The air traffic control centre at Swanwick is the stage for most of the NATS-related drama in the upcoming Skies Above Britain TV series, which starts on Wednesday at 9pm on BBC Two.

Nestled in southern Hampshire behind trees, tall fences and security gates, the centre is almost within touching distance of the M27, and yet most drivers will have had no idea that they’ve just passed one of the busiest air traffic control centres in the world.

In fact I’m pretty sure most people, unless they’re dedicated #avgeeks and avid readers of this blog, won’t have a great understanding of what goes on at Swanwick or the vital role it plays every day in safely guiding thousands of flights over England and Wales.

“That’s why we wanted to do this series” says Juliet Kennedy, NATS Operations Director and a former air traffic controller herself.

Skies Above Britain – Behind the scenes at one of the world’s busiest air traffic control centres from NATS on Vimeo.

“The only time we tend to enter the spotlight is on the very rare occasions when things go wrong, so I hope that by watching Skies Above Britain people will gain a greater appreciation of the incredible skill and expertise of the controllers and the fantastic job they do unnoticed every day of the year.”

SwanwickCentrepsdSwanwick is one of two control centres in the UK, the other being in Prestwick, Ayrshire, which looks after traffic over northern England, Scotland, Northern Ireland and the North East Atlantic. Swanwick itself is split into two separate civilian operations known as London Area Control, which generally handles the high level traffic over England and Wales, and London Terminal Control, which manages the lower airspace over and around London and the traffic using the five major London airports. Swanwick is also home to the RAF controllers who handle military flights in the UK.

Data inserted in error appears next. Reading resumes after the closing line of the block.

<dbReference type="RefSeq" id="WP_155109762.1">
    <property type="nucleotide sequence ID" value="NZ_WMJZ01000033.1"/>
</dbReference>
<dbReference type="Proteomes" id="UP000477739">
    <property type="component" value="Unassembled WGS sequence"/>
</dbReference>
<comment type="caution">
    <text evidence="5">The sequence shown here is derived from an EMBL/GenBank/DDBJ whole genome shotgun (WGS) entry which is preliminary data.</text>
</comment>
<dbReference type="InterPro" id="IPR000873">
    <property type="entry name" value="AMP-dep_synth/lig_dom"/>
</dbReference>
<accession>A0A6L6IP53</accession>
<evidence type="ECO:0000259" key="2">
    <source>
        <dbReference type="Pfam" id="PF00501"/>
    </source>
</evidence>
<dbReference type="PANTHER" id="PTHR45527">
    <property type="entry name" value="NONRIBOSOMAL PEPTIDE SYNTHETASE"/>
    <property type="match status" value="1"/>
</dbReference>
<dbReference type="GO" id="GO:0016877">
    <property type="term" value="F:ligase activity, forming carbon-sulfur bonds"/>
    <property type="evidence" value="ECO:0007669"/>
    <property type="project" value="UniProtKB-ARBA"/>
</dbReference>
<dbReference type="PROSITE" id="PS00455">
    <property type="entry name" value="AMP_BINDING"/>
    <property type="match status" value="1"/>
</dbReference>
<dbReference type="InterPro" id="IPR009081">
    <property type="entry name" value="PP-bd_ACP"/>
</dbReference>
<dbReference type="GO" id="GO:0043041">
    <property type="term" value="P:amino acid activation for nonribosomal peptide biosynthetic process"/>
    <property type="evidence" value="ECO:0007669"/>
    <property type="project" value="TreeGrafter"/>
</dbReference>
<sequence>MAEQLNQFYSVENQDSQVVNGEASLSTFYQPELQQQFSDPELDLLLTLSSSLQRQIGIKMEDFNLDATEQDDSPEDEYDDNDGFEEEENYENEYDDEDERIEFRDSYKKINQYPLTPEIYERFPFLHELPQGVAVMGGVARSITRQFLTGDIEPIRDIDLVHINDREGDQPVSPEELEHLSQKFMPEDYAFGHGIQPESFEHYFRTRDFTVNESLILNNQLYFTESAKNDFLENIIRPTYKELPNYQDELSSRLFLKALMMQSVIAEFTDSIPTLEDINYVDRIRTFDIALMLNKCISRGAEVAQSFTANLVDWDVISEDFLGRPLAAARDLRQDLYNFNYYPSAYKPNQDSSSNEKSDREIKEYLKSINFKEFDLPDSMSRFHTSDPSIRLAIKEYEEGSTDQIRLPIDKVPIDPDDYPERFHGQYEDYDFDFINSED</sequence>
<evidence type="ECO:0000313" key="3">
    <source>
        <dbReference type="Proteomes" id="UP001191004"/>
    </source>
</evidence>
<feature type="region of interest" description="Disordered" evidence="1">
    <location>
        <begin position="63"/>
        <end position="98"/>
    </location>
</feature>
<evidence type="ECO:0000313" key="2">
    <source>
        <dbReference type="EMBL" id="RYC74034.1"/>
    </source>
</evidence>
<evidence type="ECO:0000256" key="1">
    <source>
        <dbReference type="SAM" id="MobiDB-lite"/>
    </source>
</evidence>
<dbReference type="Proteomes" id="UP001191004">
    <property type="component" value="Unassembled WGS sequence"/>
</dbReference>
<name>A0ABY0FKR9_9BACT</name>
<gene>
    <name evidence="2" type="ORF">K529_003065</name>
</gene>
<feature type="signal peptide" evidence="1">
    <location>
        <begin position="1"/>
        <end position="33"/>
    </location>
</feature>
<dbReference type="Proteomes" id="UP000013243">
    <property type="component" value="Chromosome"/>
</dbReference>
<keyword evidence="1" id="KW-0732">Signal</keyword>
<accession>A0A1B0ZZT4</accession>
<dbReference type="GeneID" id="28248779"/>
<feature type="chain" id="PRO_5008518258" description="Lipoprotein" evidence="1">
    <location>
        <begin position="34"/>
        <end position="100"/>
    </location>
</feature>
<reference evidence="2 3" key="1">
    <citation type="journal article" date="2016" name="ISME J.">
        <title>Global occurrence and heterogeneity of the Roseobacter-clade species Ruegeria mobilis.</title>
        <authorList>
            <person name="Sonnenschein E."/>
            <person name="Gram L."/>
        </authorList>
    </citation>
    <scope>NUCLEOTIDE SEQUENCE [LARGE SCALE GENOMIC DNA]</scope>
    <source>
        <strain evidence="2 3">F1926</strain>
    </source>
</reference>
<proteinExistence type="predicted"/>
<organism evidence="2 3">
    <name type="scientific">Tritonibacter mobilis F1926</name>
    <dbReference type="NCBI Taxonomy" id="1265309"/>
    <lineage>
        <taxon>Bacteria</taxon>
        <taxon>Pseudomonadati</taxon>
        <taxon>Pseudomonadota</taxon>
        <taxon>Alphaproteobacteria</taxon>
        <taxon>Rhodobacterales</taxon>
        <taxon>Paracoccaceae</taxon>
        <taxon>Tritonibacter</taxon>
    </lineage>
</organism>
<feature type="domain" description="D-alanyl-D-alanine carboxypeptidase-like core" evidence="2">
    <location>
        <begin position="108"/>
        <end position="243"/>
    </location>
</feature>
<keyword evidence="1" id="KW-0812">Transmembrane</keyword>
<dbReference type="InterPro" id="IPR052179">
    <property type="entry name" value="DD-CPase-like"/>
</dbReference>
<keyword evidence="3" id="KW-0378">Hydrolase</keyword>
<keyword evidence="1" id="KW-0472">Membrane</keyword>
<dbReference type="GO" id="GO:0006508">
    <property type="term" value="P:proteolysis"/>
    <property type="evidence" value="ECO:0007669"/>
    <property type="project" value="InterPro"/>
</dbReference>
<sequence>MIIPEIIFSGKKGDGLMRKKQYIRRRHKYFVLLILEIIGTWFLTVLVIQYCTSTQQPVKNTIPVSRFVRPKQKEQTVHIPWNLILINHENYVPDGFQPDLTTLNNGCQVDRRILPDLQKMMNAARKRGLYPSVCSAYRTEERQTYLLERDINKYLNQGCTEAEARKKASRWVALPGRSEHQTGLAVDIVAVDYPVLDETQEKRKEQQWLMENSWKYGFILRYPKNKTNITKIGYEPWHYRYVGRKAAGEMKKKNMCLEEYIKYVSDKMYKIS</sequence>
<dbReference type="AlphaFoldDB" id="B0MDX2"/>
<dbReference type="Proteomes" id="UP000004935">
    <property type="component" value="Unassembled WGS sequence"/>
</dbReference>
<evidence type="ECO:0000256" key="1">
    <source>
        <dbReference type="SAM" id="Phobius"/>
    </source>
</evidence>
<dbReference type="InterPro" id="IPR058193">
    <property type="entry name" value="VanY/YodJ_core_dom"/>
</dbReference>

“To most people air traffic control means the tower at the airport, and while that’s certainly true the story doesn’t end there. As soon as you’re a few miles away your aircraft is handed over to the radar controllers at either Swanwick or Prestwick. Your flight is then passed from controller to controller until you reach your destination or leave UK airspace.”

PrestwickInfographicIt’s in London Terminal Control, with its responsibility for the traffic in and out of London’s major airports – all turning, climbing or descending – where most of the NATS related action in Skies take place.

“The airspace over London is incredibly congested and among the busiest anywhere in the world and you’ll see symptoms of that throughout the series whenever something comes along to disrupt the plan, whether it’s a storm, a drone, or an aircraft emergency. The teams always deal with it incredibly well, but there is very little spare capacity either on the ground or in the air so the impact is felt very quickly.”

Much of the controlled airspace in the UK – the motorway network in the sky as Juliet calls it – has its origins in the 1950s and 60s and is in urgent need of modernisation. Redesigning the airspace to make better use of the technology now available on the ground and in the air will help reduce emissions, cut noise, increase capacity and save money.

“We don’t think that people wouldn’t accept having to drive on 1960s roads, so why do we accept it in our skies? With the air traffic growth that’s expected over the coming years, without airspace change we’re likely to see delays much higher than they are today. That’s not something I want to see happen.”


Please respect our commenting policy and guidelines when posting on this website.

Leave a Reply



Ronald Dobson

To draw a simile between today’s skies and 60’s roads is a little bit facile; e.g. it is much more difficult and costly to build a 200 mile motorway than to reroute a few traffic lanes. Will the show be highlighting the dreadful inefficiencies, over-budgets and computer foul-ups that the Swanwick projects has had?



Andrew Hawkins

If you cared to investigate rather than make glib assertions I think you’ll ascertain that rerouting a few traffic lanes is equally, if not more costly than, building a 200 mile motorway Ronald.


Please start typing and we will search our website for you.

Search Results